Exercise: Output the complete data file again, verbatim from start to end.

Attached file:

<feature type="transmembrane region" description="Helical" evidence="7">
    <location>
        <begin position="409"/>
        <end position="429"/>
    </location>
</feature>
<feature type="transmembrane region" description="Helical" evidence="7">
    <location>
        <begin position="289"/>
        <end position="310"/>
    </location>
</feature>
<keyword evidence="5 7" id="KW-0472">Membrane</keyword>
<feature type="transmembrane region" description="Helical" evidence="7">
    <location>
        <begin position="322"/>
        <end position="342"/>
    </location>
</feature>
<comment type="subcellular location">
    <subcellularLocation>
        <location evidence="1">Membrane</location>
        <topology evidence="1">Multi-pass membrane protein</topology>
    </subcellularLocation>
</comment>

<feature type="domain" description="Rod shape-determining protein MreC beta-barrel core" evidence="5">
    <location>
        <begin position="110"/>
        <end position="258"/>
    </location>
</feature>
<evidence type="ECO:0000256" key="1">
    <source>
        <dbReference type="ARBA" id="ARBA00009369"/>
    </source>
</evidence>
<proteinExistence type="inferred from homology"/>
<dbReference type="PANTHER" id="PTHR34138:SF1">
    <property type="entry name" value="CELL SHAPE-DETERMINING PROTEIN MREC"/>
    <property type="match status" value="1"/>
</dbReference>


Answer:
<feature type="transmembrane region" description="Helical" evidence="7">
    <location>
        <begin position="409"/>
        <end position="429"/>
    </location>
</feature>
<feature type="transmembrane region" description="Helical" evidence="7">
    <location>
        <begin position="289"/>
        <end position="310"/>
    </location>
</feature>
<keyword evidence="5 7" id="KW-0472">Membrane</keyword>
<feature type="transmembrane region" description="Helical" evidence="7">
    <location>
        <begin position="322"/>
        <end position="342"/>
    </location>
</feature>
<comment type="subcellular location">
    <subcellularLocation>
        <location evidence="1">Membrane</location>
        <topology evidence="1">Multi-pass membrane protein</topology>
    </subcellularLocation>
</comment>

<feature type="domain" description="Rod shape-determining protein MreC beta-barrel core" evidence="5">
    <location>
        <begin position="110"/>
        <end position="258"/>
    </location>
</feature>
<evidence type="ECO:0000256" key="1">
    <source>
        <dbReference type="ARBA" id="ARBA00009369"/>
    </source>
</evidence>
<proteinExistence type="inferred from homology"/>
<dbReference type="PANTHER" id="PTHR34138:SF1">
    <property type="entry name" value="CELL SHAPE-DETERMINING PROTEIN MREC"/>
    <property type="match status" value="1"/>
</dbReference>